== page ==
|Author (Person)||Chapman, Peter|
|Series Title||European Voice|
|Series Details||Vol.4, No.4, 29.1.98, p28|
|Content Type||Journal | Series | Blog|
EU DRUGS companies are calling on MEPs to support moves to cut the red tape involved in winning approval for running clinical trials on patients in hospitals and universities.
They claim that the current system slows down the launch of potentially life-saving new products on to the market.
The European Federation of Pharmaceutical Industries and Associations (EFPIA) says it wants the European Parliament to support the introduction of a fast-track 'notification' system, allowing trials of new drugs to get under way as soon they have been approved by member states' leading ethical committees.
Under the scheme, companies would notify governments of their intention to launch a trial after winning the approval of the ethical committee, which decides whether tests are in line with moral and legal requirements.
Once the authorities had acknowledged receipt of this notification, the trial could go ahead.
The EFPIA's Stefan Callewaert said he was optimistic that MEPs were beginning to understand the drugs industry's concerns, and claimed a key report on clinical testing drawn up for the Parliament's environment committee by Italian independent member Amedeo Amadeo would now support the industry's demand for less red tape.
The report follows the launch last September by the European Commission of a draft directive on clinical testing which was criticised by the industry for leaving too much scope for member states to keep old bureaucratic systems in place.
Currently, EU drugs companies face an uneven patchwork of rules and regulations when they apply for clinical trials approval.
"The UK system is quite quick. You can start your trial after four to five weeks. But in some countries like Italy, it is a disaster. You send in your submission and then wait for months," claimed Callewaert.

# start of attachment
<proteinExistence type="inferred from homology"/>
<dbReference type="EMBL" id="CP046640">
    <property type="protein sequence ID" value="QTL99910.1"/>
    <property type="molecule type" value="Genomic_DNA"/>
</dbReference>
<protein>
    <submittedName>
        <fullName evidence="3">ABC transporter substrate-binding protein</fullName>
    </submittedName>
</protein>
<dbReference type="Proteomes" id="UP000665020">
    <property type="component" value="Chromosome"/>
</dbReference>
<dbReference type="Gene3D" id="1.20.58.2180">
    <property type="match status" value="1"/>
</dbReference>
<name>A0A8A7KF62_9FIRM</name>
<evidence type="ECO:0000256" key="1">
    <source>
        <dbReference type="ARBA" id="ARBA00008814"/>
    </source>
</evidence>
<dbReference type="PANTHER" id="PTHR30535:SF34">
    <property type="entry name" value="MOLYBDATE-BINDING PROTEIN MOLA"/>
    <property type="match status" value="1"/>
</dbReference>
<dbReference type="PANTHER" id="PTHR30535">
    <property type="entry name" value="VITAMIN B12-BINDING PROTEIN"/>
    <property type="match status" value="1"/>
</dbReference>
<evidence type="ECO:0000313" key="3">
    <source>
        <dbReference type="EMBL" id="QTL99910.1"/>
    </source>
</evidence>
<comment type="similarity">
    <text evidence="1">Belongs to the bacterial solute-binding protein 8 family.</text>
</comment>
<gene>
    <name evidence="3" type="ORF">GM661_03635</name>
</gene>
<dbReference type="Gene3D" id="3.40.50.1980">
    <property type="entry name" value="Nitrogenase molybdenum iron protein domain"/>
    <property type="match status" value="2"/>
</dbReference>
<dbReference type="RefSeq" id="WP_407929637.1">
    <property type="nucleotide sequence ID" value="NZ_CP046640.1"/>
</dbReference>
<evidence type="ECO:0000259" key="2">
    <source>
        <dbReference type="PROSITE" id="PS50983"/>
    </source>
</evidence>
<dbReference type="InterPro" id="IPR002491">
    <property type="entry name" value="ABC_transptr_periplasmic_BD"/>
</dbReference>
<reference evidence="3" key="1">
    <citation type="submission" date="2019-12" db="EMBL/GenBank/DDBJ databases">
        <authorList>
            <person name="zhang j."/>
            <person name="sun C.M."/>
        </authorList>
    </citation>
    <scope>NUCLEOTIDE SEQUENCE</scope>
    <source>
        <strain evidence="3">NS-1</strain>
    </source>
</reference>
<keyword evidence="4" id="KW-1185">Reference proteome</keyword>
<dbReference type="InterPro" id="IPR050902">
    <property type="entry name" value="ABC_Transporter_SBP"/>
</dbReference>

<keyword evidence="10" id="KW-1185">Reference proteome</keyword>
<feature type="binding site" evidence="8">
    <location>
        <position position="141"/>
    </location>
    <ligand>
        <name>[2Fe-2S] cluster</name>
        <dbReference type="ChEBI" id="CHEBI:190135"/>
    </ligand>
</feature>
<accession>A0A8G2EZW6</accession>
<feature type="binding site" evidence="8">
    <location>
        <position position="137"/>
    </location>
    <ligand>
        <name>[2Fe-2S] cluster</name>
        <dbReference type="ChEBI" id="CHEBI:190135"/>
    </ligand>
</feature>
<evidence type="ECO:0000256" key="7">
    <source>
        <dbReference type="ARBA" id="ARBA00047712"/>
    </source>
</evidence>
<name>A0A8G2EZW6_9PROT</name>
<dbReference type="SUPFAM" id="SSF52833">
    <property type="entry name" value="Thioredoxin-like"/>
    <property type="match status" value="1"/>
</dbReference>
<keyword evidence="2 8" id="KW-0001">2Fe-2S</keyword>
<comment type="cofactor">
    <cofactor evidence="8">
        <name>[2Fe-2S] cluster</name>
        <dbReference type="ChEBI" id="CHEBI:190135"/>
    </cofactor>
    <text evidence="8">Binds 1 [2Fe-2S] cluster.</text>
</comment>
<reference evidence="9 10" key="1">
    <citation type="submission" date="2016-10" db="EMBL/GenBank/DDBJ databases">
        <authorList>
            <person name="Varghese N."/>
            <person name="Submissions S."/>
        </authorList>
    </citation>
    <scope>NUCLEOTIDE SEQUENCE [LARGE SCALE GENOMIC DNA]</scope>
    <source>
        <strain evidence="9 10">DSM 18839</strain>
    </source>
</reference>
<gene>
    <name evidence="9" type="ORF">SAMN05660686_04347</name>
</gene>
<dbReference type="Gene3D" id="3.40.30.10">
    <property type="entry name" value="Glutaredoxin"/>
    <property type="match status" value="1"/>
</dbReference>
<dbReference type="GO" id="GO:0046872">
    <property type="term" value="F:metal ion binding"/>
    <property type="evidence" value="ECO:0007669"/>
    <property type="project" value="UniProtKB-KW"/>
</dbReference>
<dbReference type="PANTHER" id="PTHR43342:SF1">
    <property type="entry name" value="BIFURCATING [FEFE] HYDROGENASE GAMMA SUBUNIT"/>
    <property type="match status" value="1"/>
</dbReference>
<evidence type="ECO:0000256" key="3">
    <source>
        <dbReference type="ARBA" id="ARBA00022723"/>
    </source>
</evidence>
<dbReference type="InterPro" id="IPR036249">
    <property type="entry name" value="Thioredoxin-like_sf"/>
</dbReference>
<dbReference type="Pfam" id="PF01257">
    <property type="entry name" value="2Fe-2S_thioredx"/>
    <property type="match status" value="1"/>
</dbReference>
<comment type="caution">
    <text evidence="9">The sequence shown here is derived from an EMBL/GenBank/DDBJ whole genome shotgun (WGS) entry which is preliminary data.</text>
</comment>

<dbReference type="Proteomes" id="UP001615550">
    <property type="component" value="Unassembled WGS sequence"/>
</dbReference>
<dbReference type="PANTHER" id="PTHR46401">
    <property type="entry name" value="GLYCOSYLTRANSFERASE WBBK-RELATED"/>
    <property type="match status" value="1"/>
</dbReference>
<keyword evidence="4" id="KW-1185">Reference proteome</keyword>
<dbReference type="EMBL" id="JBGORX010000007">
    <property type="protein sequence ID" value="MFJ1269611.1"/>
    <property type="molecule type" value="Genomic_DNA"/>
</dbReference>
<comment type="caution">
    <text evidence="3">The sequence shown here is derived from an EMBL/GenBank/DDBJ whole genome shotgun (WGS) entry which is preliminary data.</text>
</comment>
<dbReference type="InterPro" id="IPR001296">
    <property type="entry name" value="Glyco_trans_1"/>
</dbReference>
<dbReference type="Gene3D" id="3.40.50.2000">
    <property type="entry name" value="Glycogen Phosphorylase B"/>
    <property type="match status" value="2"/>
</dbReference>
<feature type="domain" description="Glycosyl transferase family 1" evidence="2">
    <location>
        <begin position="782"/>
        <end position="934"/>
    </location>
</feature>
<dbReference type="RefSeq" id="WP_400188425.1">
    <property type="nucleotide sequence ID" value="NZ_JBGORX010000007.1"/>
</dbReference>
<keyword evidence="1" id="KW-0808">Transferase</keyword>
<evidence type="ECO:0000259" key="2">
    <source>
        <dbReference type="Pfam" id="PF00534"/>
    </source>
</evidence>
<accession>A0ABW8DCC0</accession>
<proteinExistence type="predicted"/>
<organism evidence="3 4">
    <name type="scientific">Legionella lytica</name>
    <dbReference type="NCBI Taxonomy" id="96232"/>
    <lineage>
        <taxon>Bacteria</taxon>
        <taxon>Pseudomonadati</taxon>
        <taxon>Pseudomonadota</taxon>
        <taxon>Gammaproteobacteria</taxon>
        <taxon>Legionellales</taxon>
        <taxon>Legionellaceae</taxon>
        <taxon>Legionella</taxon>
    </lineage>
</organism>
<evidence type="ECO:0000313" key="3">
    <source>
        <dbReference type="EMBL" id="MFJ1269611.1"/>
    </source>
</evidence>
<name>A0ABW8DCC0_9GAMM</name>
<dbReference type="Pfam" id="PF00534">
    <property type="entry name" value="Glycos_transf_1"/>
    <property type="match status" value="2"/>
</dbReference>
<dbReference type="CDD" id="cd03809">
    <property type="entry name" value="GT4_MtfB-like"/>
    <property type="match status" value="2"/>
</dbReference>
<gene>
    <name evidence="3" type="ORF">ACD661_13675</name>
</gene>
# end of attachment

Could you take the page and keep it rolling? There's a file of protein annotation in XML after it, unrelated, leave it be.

He said the Commission's original proposals were meant to harmonise member states' approval procedures more closely. They called on governments to ensure that just one national ethics committee had the final say on approvals, with one local 'site' committee - often based in the hospital where trials would take place - also being allowed to give its view.
The EFPIA fears the proposals now being scrutinised by MEPs would still leave too many differences in place. "The directive is so open that any country is able to arrange its own system. No one thinks the directive will help to resolve the situation. On the contrary, it could add to the bureaucracy," said Callewaert.
The federation complains that the directive does not set a time-limit for 'national' and 'site' ethical committees to give their approval.
It argues that decisions should be made in 30 days if national committees alone are asked for their opinion, or 45 days if a site committee gets involved in the process.
The new fast-track approach which MEPs look set to approve would be good news for industry and patients alike, as products would make their way on to the market more quickly, claims Callewaert.
"Amadeo's report will mainly focus on how to improve and speed up the process for the start of clinical trials. In this respect, he is very much in favour of a system that is as unbureaucratic as possible. He favours the notification system and he wants this to be uniformly applied," he added.
A uniform system would cut down the time it takes for drugs to be tested at the same time in more than one member state.
If things go well, MEPs could vote on proposed amendments to the directive at the May plenary session of Parliament.
But EU governments have yet to agree between themselves on the proposed reform and there are fears that many may be keen to hang on to their old approval processes.
"Some member states will have difficulties in leaving their formal authorisation systems.
The southern EU states are more in favour of authorisation procedures while in general the northern states tend to prefer something more informal," explained Callewaert.
|Subject Categories||Business and Industry|